AN independent report commissioned by the Federal Government has highlighted that one of the key causes of the decline of the Great Barrier Reef – agricultural pollution – is “largely ungoverned”.
WWF-Australia spokesperson Sean Hoobin said: “While voluntary industry schemes and government incentives are supporting willing farmers to reduce pollution, these programs rarely reach the producers with the worst pollution practices.
“Industry, government and the wider community need to draw a line in the sand on what is acceptable agricultural practice and regulate minimum standards,” he said.
The report stated: “It is widely acknowledged that agricultural land use in catchments that drain into the Great Barrier Reef is largely ungoverned by the suite of legislative and regulatory arrangements in place.”
“The Queensland Government has regulations to control agricultural pollution, but there is little evidence they are enforcing them to cut pollution, preferring to concentrate solely on voluntary best practice management programs (BMP),” Mr Hoobin said.
But the independent review said: “There is a tendency for BMP programs to ‘work with the willing’, attracting those who are already interested in change and improving their practices, with un-interested … growers remaining uninvolved.
“Without an urgent reason for action, one measure on its own is unlikely to achieve the level of change required…regulations for non-participants coupled with incentives, best management practice, and industry leadership will be more effective.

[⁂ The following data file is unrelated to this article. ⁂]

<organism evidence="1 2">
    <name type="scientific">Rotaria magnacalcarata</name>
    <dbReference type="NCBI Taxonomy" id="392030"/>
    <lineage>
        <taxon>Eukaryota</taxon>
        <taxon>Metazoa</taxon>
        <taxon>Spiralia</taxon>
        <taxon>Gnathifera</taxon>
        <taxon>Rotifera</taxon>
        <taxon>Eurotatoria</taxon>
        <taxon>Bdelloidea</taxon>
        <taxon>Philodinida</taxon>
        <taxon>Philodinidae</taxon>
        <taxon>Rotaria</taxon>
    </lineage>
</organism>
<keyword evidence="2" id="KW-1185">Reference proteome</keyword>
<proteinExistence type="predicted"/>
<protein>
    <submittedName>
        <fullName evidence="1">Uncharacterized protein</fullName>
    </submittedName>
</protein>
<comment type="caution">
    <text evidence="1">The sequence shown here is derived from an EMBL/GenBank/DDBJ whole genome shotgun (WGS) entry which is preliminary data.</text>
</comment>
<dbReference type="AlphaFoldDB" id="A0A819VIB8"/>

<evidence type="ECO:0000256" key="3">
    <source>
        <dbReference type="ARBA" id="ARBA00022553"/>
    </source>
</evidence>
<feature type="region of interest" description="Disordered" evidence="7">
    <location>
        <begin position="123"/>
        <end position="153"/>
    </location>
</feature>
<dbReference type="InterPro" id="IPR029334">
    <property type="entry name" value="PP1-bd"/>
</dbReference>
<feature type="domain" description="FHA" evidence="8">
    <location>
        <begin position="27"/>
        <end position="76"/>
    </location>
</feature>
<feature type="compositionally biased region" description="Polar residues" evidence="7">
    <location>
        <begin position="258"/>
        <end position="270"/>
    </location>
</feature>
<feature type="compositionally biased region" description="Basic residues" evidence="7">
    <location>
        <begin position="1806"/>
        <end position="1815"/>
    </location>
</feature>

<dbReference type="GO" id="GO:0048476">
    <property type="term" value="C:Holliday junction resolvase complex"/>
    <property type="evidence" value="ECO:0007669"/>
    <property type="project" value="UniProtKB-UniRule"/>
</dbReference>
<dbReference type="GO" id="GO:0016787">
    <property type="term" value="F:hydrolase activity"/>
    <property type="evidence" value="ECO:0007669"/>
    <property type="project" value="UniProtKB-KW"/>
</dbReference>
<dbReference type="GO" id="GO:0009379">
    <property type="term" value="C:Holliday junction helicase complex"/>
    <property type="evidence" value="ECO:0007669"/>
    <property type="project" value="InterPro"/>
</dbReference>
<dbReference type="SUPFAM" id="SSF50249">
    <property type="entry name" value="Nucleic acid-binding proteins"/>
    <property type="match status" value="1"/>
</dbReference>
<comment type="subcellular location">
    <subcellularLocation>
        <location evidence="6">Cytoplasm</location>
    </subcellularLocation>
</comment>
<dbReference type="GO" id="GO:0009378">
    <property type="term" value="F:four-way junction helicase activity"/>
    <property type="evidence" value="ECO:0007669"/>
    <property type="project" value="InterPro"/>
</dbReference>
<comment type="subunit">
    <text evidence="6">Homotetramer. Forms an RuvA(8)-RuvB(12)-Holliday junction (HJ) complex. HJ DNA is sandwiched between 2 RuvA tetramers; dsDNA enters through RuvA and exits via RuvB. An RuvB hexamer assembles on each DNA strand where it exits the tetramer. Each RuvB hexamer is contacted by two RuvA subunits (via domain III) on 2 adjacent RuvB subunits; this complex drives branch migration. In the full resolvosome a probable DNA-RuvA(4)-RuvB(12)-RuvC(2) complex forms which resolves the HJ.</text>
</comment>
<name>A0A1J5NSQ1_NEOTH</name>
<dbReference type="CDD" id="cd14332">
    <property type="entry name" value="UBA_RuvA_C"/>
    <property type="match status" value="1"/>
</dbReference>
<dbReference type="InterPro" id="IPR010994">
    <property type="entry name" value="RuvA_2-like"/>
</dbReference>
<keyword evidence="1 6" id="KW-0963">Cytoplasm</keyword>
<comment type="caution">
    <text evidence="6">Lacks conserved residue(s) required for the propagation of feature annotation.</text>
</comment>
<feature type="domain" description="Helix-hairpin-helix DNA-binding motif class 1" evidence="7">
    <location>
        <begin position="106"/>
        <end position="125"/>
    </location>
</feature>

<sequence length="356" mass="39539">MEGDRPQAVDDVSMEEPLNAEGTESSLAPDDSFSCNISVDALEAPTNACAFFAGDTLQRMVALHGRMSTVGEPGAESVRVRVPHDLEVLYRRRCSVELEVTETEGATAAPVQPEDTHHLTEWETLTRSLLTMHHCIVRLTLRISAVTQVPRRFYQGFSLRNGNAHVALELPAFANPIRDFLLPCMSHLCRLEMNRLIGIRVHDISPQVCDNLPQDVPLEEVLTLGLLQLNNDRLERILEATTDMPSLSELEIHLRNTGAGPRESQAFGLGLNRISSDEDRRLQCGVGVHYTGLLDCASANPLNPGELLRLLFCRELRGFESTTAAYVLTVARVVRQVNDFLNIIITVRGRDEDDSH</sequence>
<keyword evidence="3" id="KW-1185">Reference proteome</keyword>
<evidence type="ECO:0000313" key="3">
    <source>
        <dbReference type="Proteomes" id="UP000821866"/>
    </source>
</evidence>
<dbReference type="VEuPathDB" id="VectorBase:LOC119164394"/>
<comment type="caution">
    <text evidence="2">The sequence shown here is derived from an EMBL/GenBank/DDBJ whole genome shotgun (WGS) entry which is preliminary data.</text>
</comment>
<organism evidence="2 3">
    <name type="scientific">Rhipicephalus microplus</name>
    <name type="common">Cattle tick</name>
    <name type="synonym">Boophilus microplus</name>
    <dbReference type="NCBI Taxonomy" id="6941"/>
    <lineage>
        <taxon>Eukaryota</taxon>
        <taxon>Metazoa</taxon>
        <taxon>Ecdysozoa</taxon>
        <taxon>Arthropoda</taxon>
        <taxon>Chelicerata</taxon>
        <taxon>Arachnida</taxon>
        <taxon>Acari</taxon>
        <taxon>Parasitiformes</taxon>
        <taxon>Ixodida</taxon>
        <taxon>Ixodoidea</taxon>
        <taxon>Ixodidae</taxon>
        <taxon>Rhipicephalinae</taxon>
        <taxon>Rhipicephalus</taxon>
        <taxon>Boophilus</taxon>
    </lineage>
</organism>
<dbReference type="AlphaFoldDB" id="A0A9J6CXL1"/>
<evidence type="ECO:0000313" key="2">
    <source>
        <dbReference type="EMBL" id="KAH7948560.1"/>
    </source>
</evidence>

Mr Hoobin said: “We need to use all the tools in the tool box. Voluntary programs and government incentives are essential and they’re helping many farmers to reduce pollution.
“But as the government’s own report points out this approach does not work with all growers. Regulated minimum standards need to be enforced for those producers who continue to use high polluting practices,” he said.
Mr Hoobin also wanted to dispel any notion that agricultural pollution was under control. While the 2013 Reef Report Card estimated that nutrient pollution had been reduced by 10% this was well short of the governments’ own target of 50% cuts by 2013 (now pushed back to 2018 and highly unlikely to be achieved by then).
In any event, a scientific literature review prepared for WWF-Australia found the 50% target was too low. To achieve the aim that water from catchments has no detrimental impact on the Reef, fertiliser pollution needed to be reduced by 70 to 80% in the Wet Tropics and Burdekin regions.
Fertiliser run-off from farms is linked to an increase in outbreaks of coral-eating Crown of Thorns Starfish (COTS) because the nutrients increase plankton – the food of baby COTS. Fertiliser nutrients also stress coral making it more susceptible to bleaching during heat waves.
Mr Hoobin said Reef pollution could worsen with both the Queensland and Australian Governments unveiling plans to expand agricultural industries in reef catchment areas, and proposals to dump dredge spoil in Reef waters still on the table.
“We must boost productivity on existing farms before developing new areas with the associated water extraction, tree clearing and polluted run-off. Any new agri-businesses must be properly planned and managed – the price of increased agricultural development should not be the destruction of the Reef,” Mr Hoobin said.
Image Source: © WWF-Canon / James Morgan
Ryan Fritz started The Advocate in 2014 to provide not-for-profits and charities another media platform to tell their worthwhile hard news stories and opinion pieces effortlessly. In 2020, Ryan formed a team of volunteer journalists to help spread even more high-quality stories from the third sector. He also has over 10 years experience as a media and communications professional for not-for-profits and charities and currently works at Redkite, a childhood cancer charity.